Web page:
Tuesday, November 1, 2011
Home Is Where the Heart Is
"My home is not a place. It is people." -- Lois McMaster Bujold
I've heard it said, "You can't go home again." and I've worried about that. Because if that sentiment is true, what happens to Jack, my oldest who has left home and is in the very first few months of college? Is it possible that he won't ever return home with the same heart, the same self, the same Jack-ness that we love and adore? What does that mean? Where do we go from here as a family?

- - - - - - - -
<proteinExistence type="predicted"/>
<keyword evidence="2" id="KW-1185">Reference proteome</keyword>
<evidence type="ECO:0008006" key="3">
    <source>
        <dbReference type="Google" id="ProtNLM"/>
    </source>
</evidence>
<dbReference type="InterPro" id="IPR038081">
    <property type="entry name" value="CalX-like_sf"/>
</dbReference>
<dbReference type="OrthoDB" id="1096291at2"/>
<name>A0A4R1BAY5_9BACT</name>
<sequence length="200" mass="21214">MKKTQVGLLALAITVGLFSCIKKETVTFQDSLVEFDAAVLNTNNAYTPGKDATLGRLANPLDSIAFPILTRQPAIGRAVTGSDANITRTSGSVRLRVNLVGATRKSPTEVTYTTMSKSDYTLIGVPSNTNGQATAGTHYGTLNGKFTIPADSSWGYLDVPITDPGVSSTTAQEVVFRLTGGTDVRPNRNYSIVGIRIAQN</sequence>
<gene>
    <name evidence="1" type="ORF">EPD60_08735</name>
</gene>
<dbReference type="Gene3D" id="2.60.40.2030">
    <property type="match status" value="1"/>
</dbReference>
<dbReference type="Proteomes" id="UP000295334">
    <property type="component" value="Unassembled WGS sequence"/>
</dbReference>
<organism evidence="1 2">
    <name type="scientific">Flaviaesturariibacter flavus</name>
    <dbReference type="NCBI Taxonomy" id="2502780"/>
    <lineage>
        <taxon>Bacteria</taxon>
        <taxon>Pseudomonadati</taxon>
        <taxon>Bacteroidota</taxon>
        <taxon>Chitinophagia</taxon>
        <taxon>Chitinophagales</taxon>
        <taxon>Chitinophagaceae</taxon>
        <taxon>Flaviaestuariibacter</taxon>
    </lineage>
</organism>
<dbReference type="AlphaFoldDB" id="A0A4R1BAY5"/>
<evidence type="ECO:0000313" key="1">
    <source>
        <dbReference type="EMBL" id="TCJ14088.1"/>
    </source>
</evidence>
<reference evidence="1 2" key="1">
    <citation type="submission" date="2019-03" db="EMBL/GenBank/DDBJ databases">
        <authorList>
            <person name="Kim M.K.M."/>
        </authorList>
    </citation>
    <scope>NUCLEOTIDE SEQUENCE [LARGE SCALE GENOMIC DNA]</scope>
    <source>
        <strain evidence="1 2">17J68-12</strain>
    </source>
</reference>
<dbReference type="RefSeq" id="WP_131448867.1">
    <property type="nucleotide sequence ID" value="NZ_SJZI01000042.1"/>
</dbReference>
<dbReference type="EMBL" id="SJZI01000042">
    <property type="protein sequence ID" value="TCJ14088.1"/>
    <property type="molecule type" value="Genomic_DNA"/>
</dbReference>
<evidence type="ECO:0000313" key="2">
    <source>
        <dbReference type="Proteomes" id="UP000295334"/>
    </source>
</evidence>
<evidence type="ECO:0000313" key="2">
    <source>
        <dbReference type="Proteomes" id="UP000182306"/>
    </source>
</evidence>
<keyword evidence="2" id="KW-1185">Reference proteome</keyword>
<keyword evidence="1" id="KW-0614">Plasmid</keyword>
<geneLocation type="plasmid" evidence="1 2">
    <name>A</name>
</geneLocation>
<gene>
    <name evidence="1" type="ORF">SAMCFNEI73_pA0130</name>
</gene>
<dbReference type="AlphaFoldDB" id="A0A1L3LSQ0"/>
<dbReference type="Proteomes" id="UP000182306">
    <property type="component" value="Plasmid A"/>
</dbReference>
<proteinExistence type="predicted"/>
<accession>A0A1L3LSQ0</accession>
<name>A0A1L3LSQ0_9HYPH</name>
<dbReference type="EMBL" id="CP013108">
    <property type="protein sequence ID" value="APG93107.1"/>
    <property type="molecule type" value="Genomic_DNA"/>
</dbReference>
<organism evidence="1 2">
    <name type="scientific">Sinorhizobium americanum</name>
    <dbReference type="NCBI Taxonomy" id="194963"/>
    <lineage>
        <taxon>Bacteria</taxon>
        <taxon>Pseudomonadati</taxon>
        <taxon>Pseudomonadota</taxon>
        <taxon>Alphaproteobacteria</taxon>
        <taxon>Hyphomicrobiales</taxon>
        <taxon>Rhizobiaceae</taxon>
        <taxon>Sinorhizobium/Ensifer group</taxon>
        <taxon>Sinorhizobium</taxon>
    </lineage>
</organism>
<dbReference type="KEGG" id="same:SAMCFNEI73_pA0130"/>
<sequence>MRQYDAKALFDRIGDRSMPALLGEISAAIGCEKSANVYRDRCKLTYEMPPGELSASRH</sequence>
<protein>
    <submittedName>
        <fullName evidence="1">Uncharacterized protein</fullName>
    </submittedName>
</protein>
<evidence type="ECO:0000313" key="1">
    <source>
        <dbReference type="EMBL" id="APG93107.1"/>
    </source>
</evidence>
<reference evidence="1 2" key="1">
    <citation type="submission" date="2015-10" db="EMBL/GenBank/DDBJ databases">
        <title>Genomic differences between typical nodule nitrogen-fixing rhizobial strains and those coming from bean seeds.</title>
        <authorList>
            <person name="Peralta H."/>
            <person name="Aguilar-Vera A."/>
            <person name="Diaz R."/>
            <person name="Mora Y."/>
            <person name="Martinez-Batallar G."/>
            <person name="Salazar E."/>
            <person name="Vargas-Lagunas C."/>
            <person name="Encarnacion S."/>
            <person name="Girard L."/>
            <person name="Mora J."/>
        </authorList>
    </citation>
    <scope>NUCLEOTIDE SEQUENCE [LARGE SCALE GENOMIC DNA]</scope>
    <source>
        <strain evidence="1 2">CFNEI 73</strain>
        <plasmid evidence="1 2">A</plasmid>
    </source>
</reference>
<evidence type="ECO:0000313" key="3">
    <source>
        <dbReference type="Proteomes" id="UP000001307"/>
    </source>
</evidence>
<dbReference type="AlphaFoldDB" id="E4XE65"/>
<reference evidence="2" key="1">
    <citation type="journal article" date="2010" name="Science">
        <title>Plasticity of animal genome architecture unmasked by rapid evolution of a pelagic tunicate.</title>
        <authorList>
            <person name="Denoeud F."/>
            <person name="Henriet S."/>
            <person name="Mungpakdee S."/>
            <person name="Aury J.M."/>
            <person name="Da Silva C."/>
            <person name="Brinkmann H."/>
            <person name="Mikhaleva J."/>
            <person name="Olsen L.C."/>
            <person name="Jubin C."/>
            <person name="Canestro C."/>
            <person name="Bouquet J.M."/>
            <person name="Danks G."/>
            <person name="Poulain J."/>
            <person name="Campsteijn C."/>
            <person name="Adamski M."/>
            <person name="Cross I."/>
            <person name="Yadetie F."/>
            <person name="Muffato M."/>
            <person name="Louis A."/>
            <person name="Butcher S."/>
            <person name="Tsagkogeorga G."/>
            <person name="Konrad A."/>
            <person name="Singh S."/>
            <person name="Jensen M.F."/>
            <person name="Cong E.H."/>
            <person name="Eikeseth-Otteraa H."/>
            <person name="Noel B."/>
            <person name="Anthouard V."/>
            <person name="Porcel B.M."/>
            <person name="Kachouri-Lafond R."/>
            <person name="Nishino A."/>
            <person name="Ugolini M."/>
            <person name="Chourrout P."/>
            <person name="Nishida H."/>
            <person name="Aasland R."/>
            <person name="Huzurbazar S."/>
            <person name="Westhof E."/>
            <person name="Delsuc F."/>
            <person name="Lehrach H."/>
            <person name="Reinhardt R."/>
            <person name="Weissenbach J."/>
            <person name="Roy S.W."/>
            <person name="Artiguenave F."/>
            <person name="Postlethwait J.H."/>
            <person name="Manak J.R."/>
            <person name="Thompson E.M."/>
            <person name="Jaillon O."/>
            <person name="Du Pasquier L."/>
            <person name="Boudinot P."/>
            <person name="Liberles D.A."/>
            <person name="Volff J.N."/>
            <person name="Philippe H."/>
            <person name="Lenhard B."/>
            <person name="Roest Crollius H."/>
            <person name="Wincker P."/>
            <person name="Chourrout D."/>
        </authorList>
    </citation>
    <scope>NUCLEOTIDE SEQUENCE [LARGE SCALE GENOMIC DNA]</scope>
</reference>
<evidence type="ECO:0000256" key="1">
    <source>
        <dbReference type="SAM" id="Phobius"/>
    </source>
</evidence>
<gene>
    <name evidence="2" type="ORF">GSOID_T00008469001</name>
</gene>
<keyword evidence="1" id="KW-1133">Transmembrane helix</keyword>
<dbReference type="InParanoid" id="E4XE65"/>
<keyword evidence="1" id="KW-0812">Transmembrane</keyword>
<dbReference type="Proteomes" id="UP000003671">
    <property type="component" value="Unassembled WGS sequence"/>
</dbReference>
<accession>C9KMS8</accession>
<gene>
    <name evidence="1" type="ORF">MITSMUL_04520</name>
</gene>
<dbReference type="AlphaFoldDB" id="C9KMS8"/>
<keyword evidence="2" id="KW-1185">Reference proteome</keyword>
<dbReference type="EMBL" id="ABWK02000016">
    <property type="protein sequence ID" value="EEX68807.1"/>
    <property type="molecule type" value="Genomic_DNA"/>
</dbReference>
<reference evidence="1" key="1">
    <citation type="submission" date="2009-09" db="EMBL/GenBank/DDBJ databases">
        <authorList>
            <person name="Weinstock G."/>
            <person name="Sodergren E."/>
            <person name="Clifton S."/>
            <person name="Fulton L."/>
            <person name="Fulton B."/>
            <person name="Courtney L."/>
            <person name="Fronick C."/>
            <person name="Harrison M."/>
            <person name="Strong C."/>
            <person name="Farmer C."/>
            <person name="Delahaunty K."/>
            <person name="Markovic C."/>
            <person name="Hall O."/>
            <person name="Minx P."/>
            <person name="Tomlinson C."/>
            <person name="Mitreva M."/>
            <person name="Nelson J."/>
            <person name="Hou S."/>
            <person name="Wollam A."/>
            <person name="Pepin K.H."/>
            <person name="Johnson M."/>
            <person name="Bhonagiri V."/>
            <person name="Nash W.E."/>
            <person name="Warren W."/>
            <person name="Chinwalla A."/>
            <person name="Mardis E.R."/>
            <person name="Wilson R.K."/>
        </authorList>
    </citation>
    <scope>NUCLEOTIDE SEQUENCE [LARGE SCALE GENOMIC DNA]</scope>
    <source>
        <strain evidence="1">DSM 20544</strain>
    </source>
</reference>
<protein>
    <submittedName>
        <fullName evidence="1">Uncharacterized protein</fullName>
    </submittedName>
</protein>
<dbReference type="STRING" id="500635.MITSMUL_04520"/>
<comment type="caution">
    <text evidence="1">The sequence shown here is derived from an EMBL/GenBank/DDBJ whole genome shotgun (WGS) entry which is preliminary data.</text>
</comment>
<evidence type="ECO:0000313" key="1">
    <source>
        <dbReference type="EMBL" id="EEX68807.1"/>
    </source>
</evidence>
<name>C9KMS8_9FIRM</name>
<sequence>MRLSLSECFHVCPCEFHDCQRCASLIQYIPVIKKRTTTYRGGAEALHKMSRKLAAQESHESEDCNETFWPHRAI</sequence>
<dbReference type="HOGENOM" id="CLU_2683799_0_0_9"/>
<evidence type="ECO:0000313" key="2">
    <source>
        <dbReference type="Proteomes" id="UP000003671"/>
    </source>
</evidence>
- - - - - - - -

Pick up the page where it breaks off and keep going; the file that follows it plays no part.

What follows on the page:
I had some crazy feelings of excitement and trepidation as we ventured onto an airplane just John and I headed to Los Angeles to see Jack for the first time in two and a half months. I was simultaneously tortured by the idea of seeing him for just a few hours and thrilled with any time at all. Like a wilted flower, any drip of water would do. When it became clear that we would for sure get to see Jack, John's face was lit up with a smile that wouldn't stop. He kept looking at me, smiling. I kept brushing him off. I just wasn't sure. Were we going to be cramping Jack's style? Would he want us there? How was it going to play out? It felt unreal and dream-like and I couldn't quite picture it at all. Most of all, I wondered, would Jack be the same?